How do you motivate your learners? In 1999 Zoltan Dörnyei & Kata Csizer published research suggesting the ten most effective ways to motivate EFL learners. Here are the top seven – do they match your list?
1. Set a personal example with your own behaviour
This may seem obvious but how can we expect our learners to be motivated and interested in learning if we do not display the same enthusiasm and motivation for out teaching.
2. Create a pleasant, relaxed atmosphere in the classroom
Learners are more likely to be motivated when they are in an environment that promotes a positive, non-threatening attitude to learning and reduces the learners chance s of becoming stressed.
3. Present the tasks properly
Not one we may immediately think of as important but in my opinion it justifies its position. What does properly mean here? Amongst other things it means – ensuring the learners know exactly what the task entails and they are expected to do, setting up tasks positively with an expectation of achievement, ensuring learners understand the relevance of the task to their learning…
4. Develop a good relationship with the learners
A good rapport between teachers and learners can provide learners with the motivation to trust in and work for their teacher – sometimes called affiliate motivation. The world of communicative language teaching is based around the relationship between the classroom participants and their wishes to share ideas feelings and information. This cannot happen effectively without good relationships between all the classroom participants.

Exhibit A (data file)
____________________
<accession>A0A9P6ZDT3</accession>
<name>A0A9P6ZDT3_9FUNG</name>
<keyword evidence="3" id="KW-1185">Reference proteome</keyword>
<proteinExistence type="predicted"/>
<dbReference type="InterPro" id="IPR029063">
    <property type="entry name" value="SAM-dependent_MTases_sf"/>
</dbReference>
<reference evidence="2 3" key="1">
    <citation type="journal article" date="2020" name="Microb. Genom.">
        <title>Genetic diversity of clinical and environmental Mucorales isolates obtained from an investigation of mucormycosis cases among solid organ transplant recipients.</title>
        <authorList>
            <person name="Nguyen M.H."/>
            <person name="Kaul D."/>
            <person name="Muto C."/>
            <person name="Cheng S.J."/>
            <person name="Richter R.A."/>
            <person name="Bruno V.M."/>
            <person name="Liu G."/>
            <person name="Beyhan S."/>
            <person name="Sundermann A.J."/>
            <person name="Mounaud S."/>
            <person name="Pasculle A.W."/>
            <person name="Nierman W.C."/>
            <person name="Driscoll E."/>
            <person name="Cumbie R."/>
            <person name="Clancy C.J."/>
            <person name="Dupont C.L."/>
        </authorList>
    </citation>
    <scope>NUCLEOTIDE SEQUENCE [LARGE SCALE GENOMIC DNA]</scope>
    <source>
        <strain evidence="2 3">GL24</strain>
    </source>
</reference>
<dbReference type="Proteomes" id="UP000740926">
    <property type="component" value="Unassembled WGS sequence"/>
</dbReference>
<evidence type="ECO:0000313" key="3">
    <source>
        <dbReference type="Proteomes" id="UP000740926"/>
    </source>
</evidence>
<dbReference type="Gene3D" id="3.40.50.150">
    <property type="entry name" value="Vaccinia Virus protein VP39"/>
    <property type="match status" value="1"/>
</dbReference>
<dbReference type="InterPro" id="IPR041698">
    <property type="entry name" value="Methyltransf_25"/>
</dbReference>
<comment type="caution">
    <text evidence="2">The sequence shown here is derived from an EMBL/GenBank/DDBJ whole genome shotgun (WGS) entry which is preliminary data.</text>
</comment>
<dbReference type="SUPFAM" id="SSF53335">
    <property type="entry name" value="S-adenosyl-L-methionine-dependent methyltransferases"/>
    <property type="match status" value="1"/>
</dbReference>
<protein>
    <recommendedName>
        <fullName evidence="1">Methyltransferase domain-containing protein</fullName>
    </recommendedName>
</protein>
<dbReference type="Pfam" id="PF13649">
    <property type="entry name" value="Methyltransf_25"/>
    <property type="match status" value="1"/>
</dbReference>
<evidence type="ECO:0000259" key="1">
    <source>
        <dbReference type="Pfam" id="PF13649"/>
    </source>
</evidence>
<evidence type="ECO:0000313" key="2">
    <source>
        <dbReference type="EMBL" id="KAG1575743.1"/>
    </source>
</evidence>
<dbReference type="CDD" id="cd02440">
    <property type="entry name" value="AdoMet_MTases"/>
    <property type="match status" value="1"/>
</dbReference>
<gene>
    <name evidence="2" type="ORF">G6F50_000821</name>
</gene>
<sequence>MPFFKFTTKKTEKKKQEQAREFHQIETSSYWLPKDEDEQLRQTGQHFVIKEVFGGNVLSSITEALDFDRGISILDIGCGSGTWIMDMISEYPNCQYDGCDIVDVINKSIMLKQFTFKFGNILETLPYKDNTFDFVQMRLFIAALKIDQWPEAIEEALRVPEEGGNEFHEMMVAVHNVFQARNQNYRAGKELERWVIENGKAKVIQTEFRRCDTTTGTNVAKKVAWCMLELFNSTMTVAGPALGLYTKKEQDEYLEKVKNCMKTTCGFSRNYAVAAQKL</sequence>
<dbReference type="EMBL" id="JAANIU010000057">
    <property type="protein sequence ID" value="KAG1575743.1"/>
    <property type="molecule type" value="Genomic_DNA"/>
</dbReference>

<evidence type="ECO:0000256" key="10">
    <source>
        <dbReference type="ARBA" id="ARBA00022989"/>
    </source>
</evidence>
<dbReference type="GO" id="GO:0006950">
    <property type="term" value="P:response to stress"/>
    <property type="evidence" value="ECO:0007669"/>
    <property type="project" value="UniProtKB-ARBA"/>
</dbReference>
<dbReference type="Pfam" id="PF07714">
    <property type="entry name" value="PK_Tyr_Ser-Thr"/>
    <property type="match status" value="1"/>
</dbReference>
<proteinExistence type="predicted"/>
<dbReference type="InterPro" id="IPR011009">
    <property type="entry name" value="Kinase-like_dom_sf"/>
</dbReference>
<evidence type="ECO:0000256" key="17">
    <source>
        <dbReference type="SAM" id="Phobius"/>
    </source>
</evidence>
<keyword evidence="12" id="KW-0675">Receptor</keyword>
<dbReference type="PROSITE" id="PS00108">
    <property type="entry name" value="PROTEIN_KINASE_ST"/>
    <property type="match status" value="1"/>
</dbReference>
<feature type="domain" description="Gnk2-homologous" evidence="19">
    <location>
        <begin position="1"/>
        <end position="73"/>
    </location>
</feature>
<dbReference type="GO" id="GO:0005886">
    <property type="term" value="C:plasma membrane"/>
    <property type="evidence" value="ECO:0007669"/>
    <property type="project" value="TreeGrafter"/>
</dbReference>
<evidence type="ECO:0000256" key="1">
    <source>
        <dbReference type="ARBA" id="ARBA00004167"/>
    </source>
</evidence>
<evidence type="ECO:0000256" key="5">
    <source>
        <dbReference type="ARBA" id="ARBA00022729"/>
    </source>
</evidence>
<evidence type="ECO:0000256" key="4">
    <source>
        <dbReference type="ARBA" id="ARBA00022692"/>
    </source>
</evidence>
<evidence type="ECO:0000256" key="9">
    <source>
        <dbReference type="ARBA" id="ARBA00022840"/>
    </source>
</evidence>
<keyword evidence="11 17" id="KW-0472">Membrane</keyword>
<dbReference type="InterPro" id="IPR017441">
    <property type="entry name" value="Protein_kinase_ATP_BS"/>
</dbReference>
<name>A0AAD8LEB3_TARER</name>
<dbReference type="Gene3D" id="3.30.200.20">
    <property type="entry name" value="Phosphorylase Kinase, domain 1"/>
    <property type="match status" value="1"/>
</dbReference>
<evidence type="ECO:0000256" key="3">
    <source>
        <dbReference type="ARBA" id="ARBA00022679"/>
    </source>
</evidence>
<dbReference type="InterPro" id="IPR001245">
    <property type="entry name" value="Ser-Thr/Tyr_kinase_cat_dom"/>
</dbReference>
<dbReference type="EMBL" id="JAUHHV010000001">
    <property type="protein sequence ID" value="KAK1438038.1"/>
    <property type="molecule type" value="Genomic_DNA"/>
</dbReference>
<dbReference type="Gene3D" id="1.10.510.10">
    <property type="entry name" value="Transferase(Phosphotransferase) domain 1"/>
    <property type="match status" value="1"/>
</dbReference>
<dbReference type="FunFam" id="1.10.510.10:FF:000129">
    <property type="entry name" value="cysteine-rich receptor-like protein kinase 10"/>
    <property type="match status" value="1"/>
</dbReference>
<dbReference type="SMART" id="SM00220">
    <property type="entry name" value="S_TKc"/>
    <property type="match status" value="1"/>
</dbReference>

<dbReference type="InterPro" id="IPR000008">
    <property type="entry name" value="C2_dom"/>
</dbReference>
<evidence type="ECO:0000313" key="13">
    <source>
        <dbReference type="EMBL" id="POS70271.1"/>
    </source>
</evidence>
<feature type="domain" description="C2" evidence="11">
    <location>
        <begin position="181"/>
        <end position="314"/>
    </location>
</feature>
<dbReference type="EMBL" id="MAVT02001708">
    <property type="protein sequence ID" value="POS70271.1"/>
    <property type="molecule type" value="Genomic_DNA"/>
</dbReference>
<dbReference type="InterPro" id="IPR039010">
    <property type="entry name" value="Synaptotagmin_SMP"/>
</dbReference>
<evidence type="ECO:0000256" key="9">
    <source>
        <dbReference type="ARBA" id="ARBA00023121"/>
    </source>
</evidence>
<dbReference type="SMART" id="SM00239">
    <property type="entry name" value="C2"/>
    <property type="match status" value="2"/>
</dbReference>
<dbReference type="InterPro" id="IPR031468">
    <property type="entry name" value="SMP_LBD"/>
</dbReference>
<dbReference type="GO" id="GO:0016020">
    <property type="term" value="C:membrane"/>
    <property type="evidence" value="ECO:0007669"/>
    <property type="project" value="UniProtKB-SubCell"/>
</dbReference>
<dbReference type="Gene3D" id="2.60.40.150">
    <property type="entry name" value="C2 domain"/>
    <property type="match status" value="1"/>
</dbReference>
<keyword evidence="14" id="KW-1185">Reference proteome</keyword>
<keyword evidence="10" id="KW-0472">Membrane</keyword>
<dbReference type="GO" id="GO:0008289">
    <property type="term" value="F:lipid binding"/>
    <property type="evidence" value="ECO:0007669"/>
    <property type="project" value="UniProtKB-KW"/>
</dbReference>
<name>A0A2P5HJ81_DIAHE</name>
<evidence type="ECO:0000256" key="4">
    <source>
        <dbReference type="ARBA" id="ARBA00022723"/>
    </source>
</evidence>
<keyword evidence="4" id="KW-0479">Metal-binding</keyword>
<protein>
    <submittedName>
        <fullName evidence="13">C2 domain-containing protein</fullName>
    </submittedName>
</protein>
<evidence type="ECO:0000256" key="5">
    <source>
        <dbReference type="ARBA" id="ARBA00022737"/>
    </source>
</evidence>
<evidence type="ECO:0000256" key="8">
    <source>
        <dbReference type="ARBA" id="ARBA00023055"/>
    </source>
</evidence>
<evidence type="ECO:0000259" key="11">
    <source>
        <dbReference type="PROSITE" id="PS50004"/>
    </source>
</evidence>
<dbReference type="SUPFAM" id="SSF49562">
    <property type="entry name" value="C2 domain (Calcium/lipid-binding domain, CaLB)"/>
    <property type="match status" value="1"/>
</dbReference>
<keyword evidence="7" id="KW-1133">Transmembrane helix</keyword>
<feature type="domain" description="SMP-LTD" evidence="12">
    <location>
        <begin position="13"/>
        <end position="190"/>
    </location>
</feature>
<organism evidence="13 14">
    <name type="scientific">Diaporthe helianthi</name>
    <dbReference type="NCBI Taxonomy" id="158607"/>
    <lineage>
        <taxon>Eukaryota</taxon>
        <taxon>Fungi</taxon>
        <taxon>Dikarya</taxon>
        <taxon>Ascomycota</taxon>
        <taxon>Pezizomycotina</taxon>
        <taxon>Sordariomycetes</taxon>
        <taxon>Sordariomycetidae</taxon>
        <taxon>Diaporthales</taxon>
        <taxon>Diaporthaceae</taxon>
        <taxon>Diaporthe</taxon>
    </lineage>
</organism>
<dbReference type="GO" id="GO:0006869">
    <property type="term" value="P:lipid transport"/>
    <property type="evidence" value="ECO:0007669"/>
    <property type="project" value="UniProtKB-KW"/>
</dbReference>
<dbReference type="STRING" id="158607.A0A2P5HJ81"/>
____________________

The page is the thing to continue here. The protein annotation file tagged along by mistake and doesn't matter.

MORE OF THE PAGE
5. Increase the learners’ linguistic self-confidence
Interestingly this does not refer to actual linguistic competence in using the language but the learner’ own perception of what they can do with the language and the goals they feel they can achieve. (This is the gateway to the fascinating area of goal-directed learning and ideas such as attribution theory.) As teachers we need to give learners plenty of opportunities to use they language they have in communicative situations and recognise successful communication. We should also help learners in setting realistic goals to improve their competence – recognising and praising this achievement as it occurs.
6. Make the language classes interesting
It is important to remember that fun and games does not necessarily equate to learning (although it may). Interesting is also not necessarily a synonym for fun and games either. However, learners who are engaged by the lessons are more likely to be motivated to learn. Sometimes it is worth asking ourselves this question such as this – “On a cold winter morning what will make the learners get out of their warm bed to come to my lesson?”
7. Promote learner autonomy
This is, of course, easier said than done. But encouraging learners (often in small steps) to take control and responsibility for their own learning is taking steps towards autonomy. Once a learner has taken control and responsibility for their learning they are “by definition motivated” according to Emma Ushioda.
Over to you
So what do you think of this list of seven? Do you agree with the order? Would you add anything to the list? What is your experience of motivating your learners? I’d love to hear.
And for the sake of completion – here are suggestions eight to ten.
8. Personalize the learning process.
9. Increase the learners’ goal-orientation.
10. Familiarize learners with the target language culture.